A Jewish Journey Through the Country’s Agriculture Capital
Risa Isard, one of our founding tzevet member (2010-2013) recently wrote a piece about her experience of living in California during this drought and reflecting upon the dryness through the Jewish lens she learned at Ramah.
I’ve spent the last year living in Fresno, California—the heart of agriculture capital of the country. It’s been an amazing and eye opening experience to have this kind of access to fresh fruits and vegetables, including being able to differentiate between varieties of fruits I’d never even heard of before now. But it’s not the fruits—the end of the labor—that move me most. Rather, I am most moved by this newfound knowledge I have about what exactly it takes to produce the food I enjoy so much. I’m grateful for the men and women in the field whose hard work makes it possible for me to shop at farmer’s markets almost exclusively, where I buy produce that was sometimes picked the very day I bought it. I’m also moved by the uncontrollable “x factors” and the game of roulette that seemingly determine the fate of my community’s economy and quite frankly, our nation’s and our world’s food supply.
It’s the latter realization that made me finally understand why agriculture and “country life” are tied to religion so closely. There are too many unexplainable things that play a decisive role in whether your crop will come in. I won’t say that realizing why ag and religion are connected has made me closer to God. That’d be a bold-faced lie. I’ve never had less of a Jewish community than I do here—a place where I’m regularly reminded that I’m the first or second Jew someone’s ever met. But even without a community, and even in the midst of California’s Bible Belt, my Jewish education came to life in the most unexpected way.
It first hit me in the fall, when Sukkot coincided with the Great Harvest. Virtually all of the country’s raisins were ripe for picking within a 60 mile radius of where I live (the actual statistic via the Fresno County Farm Bureau is 99.5%). During August and September, farm hands’ trucks lined the streets as I cycled or drove past the fields where workers were picking on a regular basis. More importantly, the hot weather in which our farm laborers found themselves working meant that field huts (literally, sukkot) were a reality, not a mitzvah. The only word to describe witnessing literal sukkot serving a practical function at the same time that Jews around the world were erecting their own sukkot is powerful.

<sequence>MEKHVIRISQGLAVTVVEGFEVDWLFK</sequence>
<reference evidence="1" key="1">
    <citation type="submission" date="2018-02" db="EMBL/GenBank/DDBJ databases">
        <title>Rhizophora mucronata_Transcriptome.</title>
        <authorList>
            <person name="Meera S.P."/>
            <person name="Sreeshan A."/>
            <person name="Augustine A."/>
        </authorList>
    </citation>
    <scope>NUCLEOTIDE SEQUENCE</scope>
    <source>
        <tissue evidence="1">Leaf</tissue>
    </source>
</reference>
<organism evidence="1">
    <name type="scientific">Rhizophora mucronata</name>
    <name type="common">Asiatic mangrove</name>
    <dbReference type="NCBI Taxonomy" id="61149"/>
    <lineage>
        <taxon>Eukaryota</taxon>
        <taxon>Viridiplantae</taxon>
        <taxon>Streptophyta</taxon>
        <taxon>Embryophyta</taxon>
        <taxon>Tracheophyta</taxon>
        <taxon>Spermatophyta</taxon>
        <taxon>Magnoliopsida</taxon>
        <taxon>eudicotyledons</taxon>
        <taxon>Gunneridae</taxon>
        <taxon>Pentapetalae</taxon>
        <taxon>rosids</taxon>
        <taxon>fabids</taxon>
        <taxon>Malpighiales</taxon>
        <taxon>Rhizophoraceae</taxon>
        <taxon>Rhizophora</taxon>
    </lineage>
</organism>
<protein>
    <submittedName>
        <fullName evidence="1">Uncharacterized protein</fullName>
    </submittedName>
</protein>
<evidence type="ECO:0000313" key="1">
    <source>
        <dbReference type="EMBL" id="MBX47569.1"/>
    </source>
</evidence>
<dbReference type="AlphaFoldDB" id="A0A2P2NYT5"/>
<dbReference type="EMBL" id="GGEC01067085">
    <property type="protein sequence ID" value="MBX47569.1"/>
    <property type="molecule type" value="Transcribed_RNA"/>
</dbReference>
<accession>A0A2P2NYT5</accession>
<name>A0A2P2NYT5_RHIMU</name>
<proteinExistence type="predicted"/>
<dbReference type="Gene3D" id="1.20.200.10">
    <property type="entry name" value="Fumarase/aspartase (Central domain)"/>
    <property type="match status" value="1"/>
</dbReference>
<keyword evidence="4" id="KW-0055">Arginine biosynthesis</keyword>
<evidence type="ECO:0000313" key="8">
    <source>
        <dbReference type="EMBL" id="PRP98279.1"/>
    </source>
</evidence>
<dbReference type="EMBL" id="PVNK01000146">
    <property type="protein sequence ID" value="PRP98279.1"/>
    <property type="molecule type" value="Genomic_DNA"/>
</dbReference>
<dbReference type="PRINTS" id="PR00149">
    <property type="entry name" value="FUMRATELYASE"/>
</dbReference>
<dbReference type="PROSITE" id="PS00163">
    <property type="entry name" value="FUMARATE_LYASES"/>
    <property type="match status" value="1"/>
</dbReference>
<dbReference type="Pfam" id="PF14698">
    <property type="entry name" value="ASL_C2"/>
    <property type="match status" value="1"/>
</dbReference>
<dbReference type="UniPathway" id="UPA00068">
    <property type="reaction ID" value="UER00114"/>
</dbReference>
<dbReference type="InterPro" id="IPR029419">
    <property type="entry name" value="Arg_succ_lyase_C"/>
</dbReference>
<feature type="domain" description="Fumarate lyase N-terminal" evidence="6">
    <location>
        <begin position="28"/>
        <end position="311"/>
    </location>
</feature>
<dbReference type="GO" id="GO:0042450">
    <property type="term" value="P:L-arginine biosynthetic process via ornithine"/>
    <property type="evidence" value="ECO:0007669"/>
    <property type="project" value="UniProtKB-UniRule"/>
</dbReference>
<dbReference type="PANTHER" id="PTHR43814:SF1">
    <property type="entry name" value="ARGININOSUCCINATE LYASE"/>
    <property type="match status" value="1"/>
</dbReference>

This month, I’ve been reminded again of the coinciding of traditional Jewish practices with “real world” necessities. As I learn that uncontrollable forces of nature can beat even the most experienced farmer, I’m reminded of how Judaism provides us with strategies for combating less than ideal circumstances and even provides us with coping mechanisms, if you will. Just two weeks ago—the day after Tu b’Shevat—California’s Governor formally declared the state to be in a drought, calling it a “state of emergency.” The timing is eerie, that’s for sure. As Jews, we were supposed to be celebrating the “New Year of the Trees,” but here in California, we didn’t know what the future held for our trees. The only word that can describe how I felt at the cross roads of such an uncertain (read: pessimistic) future and Tu b’Shevat is one some of our campers will be familiar with—yirah, or part awe/part fear.
The drought has also made me reflect on the traditional parts of the amidah that we add during this time of year to pray for wind and rain. Lobbying your legislators to declare a state of emergency and release water reserves—as Californians did before Governor Brown’s declaration—might temporarily alleviate some of the distress, but it will hardly solve the full-blown crisis we’re facing. It’s no longer a question. Fields will lay fallow this season. Farmers will be faced to make hard decisions, letting some crops go while doing their best just to keep their trees at least alive, even if forgoing yields. When it comes down to it, praying for rain—torrential downpours at this point—is the only thing to do. Enter: “mashiv haruach u’morid hageshem.” And once again, enter yirah.
The summer of 2013 was one of only two summers since 2001 when I wasn’t at Ramah. Since I wasn’t a day school kid growing up and never found a true niche in the Jewish community at home (or even at college), Ramah has always been the place where I did my Jewish learning and growing. It’s refreshing to me to know that the foundation I have from Ramah (where I learned how to daven, hence my understanding of the amidah, and where I led a limud curriculum about sukkot) is something that I can build upon through these real life experiences that aren’t even particularly Jewish. Because of Ramah, even when I’m not practicing Judaism in a traditional sense of the word, I’ll always see the world through a Jewish lens.
If I’ve grown in one Jewish way this past year, it’s that I’ve learned that when you’re living at the behest of nature, these customs that felt so old school and purely symbolic are actually founded in practices that are still relevant and purposeful. So today, as California’s Central San Joaquin Valley, our nation’s most fertile land and my newfound home, experience rain for the first time in more than 50 days I say Baruch HaShem. And for the first time in a while, I mean it.